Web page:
targetTypeId = MigrationTester.typeId("Foo"),

The operation of transformProtocol and its various modes of operation are discussed in more detail here.

Split a protocol

Consider the following protocol.

protocol[p] Foo(var field1: Text, var field2: Number) { };

Two new protocols need to replace this protocol: Bar, which gets Foo's identity, and Baz, which is a new protocol altogether.

protocol[p] Bar(var field1: Text) { };

protocol[p] Baz(var field2: Number) { };

The following migration replaces Foo with Bar, and also creates a new protocol Baz.

    currentTypeId = MigrationTester.typeId("Foo"),
    targetTypeId = MigrationTester.typeId("Bar"),
) {
    val field2 = get<NumberValue>("field2")
    createProtocol(MigrationTester.typeId("Baz"), parties, listOf(field2))

A migration with multiple changes

Consider the following protocol.

identifier KeyId;

protocol[p] Foo1(var id: Number, var beta: Number) {
    initial state red;
    state green;

    var gamma: Text = "gamma";
    var keyId: KeyId = KeyId();

The quite different protocol below is intended to replace it.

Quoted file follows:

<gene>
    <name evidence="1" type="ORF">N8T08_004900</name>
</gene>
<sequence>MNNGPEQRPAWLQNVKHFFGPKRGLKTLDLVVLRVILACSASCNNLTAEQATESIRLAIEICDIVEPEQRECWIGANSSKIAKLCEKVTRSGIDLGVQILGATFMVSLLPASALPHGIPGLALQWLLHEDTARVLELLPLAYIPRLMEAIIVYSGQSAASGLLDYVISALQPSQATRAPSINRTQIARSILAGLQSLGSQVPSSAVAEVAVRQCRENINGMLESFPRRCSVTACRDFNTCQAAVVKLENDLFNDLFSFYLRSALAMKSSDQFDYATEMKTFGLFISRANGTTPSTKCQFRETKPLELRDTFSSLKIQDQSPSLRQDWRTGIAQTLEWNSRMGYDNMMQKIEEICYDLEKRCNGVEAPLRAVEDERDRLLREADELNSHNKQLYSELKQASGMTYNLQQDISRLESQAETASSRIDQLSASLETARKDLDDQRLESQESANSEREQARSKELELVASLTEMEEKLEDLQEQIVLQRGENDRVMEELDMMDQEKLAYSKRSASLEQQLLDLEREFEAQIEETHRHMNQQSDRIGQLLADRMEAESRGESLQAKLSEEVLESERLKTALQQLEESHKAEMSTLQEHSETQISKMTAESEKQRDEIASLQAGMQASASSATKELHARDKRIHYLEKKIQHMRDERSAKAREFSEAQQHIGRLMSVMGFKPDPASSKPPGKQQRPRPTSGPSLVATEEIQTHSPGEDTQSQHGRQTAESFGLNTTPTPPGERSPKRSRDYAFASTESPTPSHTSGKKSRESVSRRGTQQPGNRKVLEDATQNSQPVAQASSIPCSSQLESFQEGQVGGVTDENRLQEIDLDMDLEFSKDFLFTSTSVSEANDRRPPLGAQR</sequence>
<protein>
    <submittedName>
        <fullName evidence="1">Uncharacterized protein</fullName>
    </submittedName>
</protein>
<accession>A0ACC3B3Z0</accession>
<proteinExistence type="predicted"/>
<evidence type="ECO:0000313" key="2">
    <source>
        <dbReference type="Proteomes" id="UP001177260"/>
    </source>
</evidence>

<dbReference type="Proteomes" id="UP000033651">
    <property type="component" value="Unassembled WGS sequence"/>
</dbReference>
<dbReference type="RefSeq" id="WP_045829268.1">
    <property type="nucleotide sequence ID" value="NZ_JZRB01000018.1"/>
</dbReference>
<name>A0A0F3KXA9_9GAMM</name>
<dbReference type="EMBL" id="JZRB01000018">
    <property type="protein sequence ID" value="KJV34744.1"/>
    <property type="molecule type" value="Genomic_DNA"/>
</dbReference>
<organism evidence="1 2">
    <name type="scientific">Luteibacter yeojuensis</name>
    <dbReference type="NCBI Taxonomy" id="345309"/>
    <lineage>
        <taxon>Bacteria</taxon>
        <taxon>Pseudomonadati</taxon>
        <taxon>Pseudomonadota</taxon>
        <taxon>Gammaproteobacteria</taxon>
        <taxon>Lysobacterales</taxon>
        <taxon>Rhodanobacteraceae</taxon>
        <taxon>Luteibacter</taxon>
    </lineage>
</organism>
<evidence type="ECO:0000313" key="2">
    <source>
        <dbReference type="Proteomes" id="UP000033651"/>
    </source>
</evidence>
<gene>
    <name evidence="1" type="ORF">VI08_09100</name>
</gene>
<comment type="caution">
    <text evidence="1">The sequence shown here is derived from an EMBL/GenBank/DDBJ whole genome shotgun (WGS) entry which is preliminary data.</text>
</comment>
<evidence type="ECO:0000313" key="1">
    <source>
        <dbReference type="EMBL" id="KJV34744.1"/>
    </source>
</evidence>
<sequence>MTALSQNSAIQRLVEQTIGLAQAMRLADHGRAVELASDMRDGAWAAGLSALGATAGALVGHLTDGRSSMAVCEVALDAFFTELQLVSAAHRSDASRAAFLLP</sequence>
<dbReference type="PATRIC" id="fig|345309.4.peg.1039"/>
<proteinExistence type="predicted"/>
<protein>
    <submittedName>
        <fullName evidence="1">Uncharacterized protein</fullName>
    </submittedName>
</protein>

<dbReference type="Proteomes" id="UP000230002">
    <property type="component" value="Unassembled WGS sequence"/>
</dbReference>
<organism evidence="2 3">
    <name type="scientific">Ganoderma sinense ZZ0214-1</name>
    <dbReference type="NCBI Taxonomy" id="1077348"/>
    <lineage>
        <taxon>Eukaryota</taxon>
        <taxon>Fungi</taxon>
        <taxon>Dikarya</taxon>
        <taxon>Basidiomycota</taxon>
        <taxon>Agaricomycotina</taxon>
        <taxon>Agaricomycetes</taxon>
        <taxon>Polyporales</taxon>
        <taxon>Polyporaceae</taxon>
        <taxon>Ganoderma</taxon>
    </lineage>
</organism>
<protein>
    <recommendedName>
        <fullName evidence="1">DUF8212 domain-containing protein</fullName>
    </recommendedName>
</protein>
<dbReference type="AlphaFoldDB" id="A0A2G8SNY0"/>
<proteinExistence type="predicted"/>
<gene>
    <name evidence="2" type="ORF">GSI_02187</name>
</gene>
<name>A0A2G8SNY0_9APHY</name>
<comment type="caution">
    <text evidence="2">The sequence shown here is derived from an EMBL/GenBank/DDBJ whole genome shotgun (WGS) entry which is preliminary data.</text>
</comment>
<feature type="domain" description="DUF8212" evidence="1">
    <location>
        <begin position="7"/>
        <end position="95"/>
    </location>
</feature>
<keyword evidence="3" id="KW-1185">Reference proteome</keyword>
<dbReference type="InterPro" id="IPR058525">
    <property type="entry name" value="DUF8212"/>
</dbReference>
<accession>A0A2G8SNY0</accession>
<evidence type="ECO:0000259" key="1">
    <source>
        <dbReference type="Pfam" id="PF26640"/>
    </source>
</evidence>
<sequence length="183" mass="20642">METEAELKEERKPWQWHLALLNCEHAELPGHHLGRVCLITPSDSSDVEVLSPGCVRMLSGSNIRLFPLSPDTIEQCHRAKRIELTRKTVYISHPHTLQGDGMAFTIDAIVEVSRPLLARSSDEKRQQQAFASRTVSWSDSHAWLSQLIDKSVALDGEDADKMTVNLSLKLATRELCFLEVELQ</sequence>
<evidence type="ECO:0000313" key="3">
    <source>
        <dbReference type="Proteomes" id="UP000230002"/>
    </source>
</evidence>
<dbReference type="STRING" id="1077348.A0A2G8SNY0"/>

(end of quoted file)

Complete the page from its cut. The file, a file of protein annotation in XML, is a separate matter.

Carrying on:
identifier Id;

protocol[p] Foo2(var beta: Text) {
    initial state wind;
    state fire;

    var zeta: Number = -1;
    var id: Id = Id();

Note the use of replace, delete, put, get and state within one migration.

    ) // rename identifier type
    .transformProtocol(MigrationTester.typeId("Foo1"), MigrationTester.typeId("Foo2")) {
        // `beta` is changed into a string.
        replace<NumberValue>("beta") { oldBeta ->

        // `gamma` is deleted and `zeta` is added (keep the old `id` Number value)
        put("zeta") { get<NumberValue>("id") }

        // rename identifier field from `keyId` to `id` (keep the old `keyId` identifier value)
        put("id") {
            withTransformations(get<IdentifierValue>("keyId")) { it }

        // map the states
        state("red" to "wind", "green" to "fire")

Using withTransformations

Consider the following definitions.

struct Bar1 { n: Number };

protocol[p] Foo1() {
    contents: List<Bar1> = listOf<Bar1>(Bar1(n = 2));

The following definitions need to replace the existing definitions. Note how not only does Bar1 change to Bar2, but also turns from a List into a Set.

struct Bar2 { n: Number };

protocol[p] Foo2() {
    // This is now a Set, rather than a List
    contents: Set<Bar2> = setOf<Bar2>();

    permission[p] c() returns Number {
        return 42;

The following migration accomplishes this: